Daughter of the Patriarchy: Ripping the Moorings, Part One

Daughter of the Patriarchy: Ripping the Moorings, Part One July 18, 2012

My family’s most diligent deceit never worked on me. My father told me not to worry about money. My mother told me that my focus should be on getting an education. They both told me that they didn’t want me to end up the way they did, ensnared in a financial trap. They told me to let them worry about the bills and that it wasn’t my responsibility as a daughter to support us in the first place. But I knew that my going off to college would take a financial toll on my family, and I was right. After all, I was the one making the car payment.

The first semester of college was both euphoric and terrifying. I worked around the clock on my coursework and established myself as the president of my college’s History Club. I vowed to do everything in my power, to sniff out every opportunity and seize any that dangled within reach. I was pegged an overachiever before the first grades were in. But I still struggled with the knowledge that I had been an essential contributor to the family income. Within months of my departure for college, our car was repossessed. I took the news like a hard left to the nose. I had seen it coming, prepared myself for it, tried to prevent it by talking to my parents, but ultimately took their advice and plunged ahead into higher education. And we all had a price to pay.

Alvin, Simon, Theodore; in that order.

Another blow came a month later. My mother called in tears to tell me that one of our three kittens, Alvin, had been killed – hit by a car on our terrible street. We had nursed the kittens from the age of three weeks, when my father found them abandoned in his industrial shop. I’d bonded with one that I called Theodore, a little black kitten with a very long tail.

Theo followed me everywhere. He sat on my lap when I played video games. He would gaze up at me with happy eyes and drool on himself a little, bumping his head against my chin in that silly way cats do. He was ridiculous. He was adorable. He was mine.

I had promised myself from the moment he lay upside down in my arms, suckling on a doll bottle filled with kitten formula, that I would never show him anything but love. This kitten never heard a disapproving word in his life. He was never pushed away. He was never left alone. I kept him indoors, so he would never be exposed to the dangers of the great big world. And then I went to school.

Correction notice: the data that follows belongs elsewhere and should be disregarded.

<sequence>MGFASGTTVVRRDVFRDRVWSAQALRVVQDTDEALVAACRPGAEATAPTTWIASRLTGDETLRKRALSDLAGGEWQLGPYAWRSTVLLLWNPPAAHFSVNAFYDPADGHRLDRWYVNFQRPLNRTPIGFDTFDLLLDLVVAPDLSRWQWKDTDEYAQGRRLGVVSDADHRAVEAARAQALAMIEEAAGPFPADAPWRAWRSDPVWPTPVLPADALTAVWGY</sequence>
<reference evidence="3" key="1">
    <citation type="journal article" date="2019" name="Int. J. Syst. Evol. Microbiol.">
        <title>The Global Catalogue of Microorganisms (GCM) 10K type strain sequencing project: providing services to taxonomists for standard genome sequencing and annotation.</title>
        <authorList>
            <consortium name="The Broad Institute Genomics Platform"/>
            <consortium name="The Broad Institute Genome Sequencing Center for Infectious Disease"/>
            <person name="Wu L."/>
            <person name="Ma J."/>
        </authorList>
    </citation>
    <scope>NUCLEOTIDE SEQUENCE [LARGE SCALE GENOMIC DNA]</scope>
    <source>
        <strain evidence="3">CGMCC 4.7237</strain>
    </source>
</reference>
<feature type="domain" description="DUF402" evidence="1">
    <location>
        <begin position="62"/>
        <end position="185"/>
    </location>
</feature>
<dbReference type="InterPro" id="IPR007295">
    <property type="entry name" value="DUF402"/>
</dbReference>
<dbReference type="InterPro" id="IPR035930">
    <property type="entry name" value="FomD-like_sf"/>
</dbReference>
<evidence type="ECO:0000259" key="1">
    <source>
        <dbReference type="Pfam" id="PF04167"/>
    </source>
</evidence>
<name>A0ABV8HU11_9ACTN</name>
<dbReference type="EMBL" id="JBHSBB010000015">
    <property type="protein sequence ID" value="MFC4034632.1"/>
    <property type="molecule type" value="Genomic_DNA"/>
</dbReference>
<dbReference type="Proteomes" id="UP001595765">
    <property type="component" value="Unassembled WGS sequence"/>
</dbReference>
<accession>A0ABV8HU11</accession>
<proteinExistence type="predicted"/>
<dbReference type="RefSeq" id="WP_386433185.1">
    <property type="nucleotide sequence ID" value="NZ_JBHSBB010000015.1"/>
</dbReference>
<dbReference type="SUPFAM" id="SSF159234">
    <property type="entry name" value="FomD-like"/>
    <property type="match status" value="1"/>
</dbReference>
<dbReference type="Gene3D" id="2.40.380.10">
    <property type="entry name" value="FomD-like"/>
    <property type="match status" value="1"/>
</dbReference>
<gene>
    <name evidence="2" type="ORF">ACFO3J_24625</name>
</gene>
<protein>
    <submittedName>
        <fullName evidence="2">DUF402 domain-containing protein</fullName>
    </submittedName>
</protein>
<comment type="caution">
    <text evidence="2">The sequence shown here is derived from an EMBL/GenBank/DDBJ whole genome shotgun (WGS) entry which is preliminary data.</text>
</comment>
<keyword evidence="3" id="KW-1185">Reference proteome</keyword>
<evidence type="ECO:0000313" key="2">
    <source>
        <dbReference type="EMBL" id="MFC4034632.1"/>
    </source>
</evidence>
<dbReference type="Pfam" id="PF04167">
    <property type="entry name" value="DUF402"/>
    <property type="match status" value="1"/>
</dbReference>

As soon as my mother’s words sputtered through the staticky phone line, I felt my heart turn to stone. Alvin was a black kitten. My mother could never tell the two of them apart. I asked for a ride home and found what I had most hated to suspect was true: Theo was dead. Hit by a car. The moment I left, he was gone.

Theo as a little bottle-fed baby kitten.

Did he die trying to find me? I thought, sobbing hysterically. (This thought has never gone away, or ceased to hurt.)

My parents had already buried him by the time I got home. I stared vaguely at the woods where they said he rested, arranged some stones as a memorial. I felt empty.

Eight years later, I still wake up crying for him. My perfect, adoring, silky black kitten had never lived to see his first birthday. If I hadn’t gone, he would have. He would be with me right now, purring on my lap and probably drooling on my knee like a happy fool. The first little creature that loved me and depended on me completely. I had failed him in the worst possible way, left him in abandonment and death.

Going to college was my escape. It was my only way to survive. But it came at a cost I can’t forget. A little creature I had nurtured nearly from birth, who had loved and trusted me completely and spent every waking moment in my arms, was dead. The car my mother and I shared had been taken away. The church bought my mom a $300 car so she could go to work, and there were reasons it cost so little. Soon afterwards, my father became sick. Not just sick, but utterly incapacitated. Bedridden. Unable to eat. After weeks of endless vomiting and the loss of half his body weight, he lost his job, and with it, his health insurance. Then the landlord took the doors off my parents’ house in the middle of the night.

I looked at this train wreck from my precarious perch in a college dorm and felt crushed with guilt. I had made this happen. If I had stayed home, I could have stopped all of it. As I sat, hyperventilating, on my bed, I decided to reach out to the only person I knew who cared.

Sven answered the phone in surprise. I had never called before unless we were arranging to meet, with pre-established plans vetted by his mom.

“Theo is dead,” I blurted, bursting into tears despite my carefully crafted composure.

Theo on my lap, playing with my hair. (Yes, that’s a denim skirt.)

Silence greeted me.

“I don’t know what to say. I never know what to say in these situations,” he said uncomfortably.

More silence.

Something hardened in me. I forced the rock in my throat back down to my chest, straightened my shoulders. I apologized for bothering him, and snapped my phone shut. I had launched out into the ocean on my own, and there was no one else to help me through the storm. My only choice was to confront the waves head-on. I still had my rudder, but I was decidedly alone on the sea of dreams.

Then the final mooring snapped.

And the sea of dreams started to look more like an inky black pool of nightmares.

My beloved Theo, giving me kitty kisses.
I will probably never stop saying this:
Theo, I’ll always love you. I’m so sorry.

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